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Community Based Participatory Research and Policy Work to Address Obesity and Smoking in Native American Tribal Communities: Challenges and Opportunities
Monday, November 17, 2014: 12:30 PM - 2:00 PM
Obesity and tobacco use are the two leading preventable causes of death and disability in the United States. The Institute of Medicine and Centers for Disease Control and Prevention have recently recommended environmental and policy strategies (e.g. ensuring provision of healthy food and beverage options in schools; limiting exposure to secondhand smoke) to prevent obesity and tobacco use and produce broad, high–impact, sustainable health outcomes for communities. However the pathway for implementing these strategies in low-income, resource poor communities is not well paved, and even less is known about implementing these strategies in Native American tribal communities, where obesity and tobacco-related health disparities are the worst in the nation. This session will present case studies of diverse Native American tribal communities from across the US engaging in community-based participatory research and community-based participatory policy work with health, government, and economic stakeholders to identify appropriate evidence-based strategies and implement and evaluate them within tribal community settings. The work in Native American communities has broad public health implications beyond Indian country in several ways. As sovereign nations, tribes have their own governments and policies, geographic land bases and businesses (e.g. convenience stores, casinos), and provide healthcare for their citizens, to whom they are beholden as key stakeholders. These factors make them interesting “microcosms” for examining the changing US healthcare system and illustrating participatory and community-driven health policy development. Indeed tribal communities may even be poised to play a leadership role in implementing health-promoting policies given an active and engaged citizenry base, which is what community-based participatory research and policy work facilitates. Our interactive session will be comprised entirely of Native American panelists with public health research and practice expertise who will share real-world implementation processes, including lessons learned, appropriate for diverse audiences engaged in community based participatory research and policy work with low-income, ethnically and racially diverse communities.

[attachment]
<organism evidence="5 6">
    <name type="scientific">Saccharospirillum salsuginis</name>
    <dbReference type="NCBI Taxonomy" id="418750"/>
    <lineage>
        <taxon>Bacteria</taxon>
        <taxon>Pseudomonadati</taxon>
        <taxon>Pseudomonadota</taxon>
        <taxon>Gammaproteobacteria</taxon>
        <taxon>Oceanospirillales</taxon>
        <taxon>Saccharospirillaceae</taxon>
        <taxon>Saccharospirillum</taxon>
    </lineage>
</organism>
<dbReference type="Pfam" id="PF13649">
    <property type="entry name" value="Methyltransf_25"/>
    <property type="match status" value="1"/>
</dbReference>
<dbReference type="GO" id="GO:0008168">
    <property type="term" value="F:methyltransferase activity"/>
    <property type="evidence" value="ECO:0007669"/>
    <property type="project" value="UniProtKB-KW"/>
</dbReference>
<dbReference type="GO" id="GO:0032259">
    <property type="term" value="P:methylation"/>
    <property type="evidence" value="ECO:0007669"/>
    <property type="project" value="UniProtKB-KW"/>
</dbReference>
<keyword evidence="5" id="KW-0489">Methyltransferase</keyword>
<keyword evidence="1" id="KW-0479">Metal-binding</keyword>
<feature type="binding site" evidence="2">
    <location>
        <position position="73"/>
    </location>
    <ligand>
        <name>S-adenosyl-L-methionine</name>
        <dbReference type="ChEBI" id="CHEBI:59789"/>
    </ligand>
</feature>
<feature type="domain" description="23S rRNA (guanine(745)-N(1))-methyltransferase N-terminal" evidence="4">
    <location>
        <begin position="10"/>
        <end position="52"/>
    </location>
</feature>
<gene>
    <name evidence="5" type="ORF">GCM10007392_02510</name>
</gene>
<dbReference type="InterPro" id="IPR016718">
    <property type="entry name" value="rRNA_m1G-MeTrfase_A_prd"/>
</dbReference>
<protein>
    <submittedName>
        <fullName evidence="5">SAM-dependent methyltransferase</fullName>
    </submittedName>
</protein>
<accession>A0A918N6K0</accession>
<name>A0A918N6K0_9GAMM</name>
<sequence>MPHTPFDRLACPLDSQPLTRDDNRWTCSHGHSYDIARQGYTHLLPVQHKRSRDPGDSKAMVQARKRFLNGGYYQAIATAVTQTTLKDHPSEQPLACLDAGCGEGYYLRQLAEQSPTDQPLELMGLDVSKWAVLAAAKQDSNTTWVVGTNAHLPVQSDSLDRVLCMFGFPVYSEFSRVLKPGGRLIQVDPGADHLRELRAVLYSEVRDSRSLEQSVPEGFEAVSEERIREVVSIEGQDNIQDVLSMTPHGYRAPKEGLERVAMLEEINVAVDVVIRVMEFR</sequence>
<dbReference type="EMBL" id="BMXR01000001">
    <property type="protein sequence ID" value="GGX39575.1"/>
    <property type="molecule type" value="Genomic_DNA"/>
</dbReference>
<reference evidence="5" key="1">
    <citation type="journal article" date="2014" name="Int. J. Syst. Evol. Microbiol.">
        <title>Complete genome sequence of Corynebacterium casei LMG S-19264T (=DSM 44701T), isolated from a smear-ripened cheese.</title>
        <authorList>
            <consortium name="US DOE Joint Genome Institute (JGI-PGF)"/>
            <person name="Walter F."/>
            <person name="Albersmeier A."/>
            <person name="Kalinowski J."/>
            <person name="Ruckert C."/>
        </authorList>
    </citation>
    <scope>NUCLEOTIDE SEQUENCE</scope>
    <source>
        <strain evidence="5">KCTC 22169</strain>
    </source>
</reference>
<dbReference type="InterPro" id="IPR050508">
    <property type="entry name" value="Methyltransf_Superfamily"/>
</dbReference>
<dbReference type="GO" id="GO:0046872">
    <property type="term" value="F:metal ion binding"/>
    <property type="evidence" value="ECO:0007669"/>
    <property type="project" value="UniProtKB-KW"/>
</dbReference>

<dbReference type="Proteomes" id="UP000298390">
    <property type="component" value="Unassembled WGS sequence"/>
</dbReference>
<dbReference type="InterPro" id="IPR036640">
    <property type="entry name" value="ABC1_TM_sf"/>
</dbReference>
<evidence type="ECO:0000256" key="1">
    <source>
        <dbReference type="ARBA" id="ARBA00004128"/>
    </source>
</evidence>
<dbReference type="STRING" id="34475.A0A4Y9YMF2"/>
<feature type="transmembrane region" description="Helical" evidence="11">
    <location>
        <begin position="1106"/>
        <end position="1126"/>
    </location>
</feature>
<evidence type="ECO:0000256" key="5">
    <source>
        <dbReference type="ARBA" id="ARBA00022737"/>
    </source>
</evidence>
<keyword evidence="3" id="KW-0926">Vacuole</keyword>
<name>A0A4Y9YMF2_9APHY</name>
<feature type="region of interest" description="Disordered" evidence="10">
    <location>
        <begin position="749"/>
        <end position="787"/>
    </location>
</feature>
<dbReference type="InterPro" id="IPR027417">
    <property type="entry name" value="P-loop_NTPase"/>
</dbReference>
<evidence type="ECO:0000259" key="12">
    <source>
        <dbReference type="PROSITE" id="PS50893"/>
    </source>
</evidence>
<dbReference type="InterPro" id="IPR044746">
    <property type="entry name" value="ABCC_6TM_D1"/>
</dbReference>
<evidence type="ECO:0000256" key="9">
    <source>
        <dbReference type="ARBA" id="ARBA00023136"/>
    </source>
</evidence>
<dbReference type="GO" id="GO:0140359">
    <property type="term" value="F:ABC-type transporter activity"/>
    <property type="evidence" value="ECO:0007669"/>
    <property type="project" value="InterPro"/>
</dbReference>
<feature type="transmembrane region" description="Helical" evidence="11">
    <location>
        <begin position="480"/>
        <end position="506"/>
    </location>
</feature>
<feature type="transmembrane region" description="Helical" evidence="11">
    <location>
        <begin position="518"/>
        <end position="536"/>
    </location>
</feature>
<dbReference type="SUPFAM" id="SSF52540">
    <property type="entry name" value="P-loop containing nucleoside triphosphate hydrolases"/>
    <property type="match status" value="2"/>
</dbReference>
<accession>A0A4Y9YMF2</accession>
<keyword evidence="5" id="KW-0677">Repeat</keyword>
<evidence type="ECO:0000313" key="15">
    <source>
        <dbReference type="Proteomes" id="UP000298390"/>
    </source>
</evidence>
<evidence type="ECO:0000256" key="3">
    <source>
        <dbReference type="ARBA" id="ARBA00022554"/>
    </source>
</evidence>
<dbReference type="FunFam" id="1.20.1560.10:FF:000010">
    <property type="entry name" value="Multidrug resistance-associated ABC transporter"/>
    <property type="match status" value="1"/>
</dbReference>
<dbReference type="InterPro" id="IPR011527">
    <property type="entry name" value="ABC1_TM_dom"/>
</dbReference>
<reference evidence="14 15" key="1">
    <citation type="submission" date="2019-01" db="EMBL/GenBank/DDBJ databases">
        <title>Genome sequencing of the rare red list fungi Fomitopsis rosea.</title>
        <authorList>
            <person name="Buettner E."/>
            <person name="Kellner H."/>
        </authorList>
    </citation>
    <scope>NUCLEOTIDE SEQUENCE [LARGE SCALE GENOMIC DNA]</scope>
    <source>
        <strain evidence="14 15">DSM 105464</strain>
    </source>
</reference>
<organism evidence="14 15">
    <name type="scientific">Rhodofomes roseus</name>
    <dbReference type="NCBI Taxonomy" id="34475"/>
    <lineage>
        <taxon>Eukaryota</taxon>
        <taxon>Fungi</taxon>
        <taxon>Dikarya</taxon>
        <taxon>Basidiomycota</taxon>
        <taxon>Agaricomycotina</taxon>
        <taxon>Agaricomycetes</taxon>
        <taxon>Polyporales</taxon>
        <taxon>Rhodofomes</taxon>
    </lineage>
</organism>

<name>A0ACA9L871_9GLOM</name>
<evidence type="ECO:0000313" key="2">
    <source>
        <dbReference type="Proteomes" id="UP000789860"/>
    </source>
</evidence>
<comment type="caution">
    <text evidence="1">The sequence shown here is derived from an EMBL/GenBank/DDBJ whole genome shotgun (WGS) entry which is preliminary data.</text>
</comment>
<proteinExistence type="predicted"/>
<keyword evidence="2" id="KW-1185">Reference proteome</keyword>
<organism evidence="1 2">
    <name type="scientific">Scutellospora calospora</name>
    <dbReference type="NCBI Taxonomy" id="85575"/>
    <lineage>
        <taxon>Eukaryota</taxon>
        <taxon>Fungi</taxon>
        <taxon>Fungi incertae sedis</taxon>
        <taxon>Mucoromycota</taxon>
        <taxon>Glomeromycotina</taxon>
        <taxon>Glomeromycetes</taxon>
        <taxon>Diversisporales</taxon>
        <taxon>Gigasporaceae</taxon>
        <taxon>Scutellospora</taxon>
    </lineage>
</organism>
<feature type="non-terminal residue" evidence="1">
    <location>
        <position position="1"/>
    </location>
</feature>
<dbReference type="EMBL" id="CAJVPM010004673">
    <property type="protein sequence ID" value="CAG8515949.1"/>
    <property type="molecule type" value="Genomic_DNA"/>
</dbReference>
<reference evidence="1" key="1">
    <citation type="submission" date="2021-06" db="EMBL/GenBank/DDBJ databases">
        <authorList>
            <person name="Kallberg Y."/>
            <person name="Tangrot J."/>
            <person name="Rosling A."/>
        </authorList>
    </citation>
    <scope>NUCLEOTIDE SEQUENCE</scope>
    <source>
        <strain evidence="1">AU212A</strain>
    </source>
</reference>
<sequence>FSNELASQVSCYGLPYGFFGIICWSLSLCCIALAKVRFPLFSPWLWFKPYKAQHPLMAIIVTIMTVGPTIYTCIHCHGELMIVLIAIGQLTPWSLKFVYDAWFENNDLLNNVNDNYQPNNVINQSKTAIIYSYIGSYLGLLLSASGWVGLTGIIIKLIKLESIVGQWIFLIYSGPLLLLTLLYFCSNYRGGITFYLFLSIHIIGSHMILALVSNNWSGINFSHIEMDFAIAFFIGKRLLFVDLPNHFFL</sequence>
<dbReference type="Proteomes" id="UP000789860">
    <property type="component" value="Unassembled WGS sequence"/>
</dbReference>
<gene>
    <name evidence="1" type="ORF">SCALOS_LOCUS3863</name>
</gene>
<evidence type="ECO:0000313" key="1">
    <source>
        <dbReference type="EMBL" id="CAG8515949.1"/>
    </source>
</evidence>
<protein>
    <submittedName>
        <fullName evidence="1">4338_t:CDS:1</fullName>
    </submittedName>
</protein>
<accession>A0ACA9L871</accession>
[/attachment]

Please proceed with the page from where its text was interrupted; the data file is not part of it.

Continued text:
Session Objectives: (1) Define community-based participatory policy work and explain its methods and processes
(2) Describe the steps that communities can engage in to identify and prioritize appropriate health-promoting policies that address obesity and tobacco use
(3) Discuss a model for engaging in community based participatory policy work that incorporates community-driven decision-making in each phase of the process
(4) Evaluate current educational resources and methods available for teaching community-based participatory research
See individual abstracts for presenting author's disclosure statement and author's information.
Organized by: Community Health Planning and Policy Development
Endorsed by: Food and Nutrition, Socialist Caucus, American Indian, Alaska Native and Native Hawaiian Caucus, Alcohol, Tobacco, and Other Drugs, Black Caucus of Health Workers, Community-Based Public Health Caucus, APHA-Committee on Women's Rights
Medical (CME), Health Education (CHES), Nursing (CNE), Public Health (CPH)
Masters Certified Health Education Specialist (MCHES)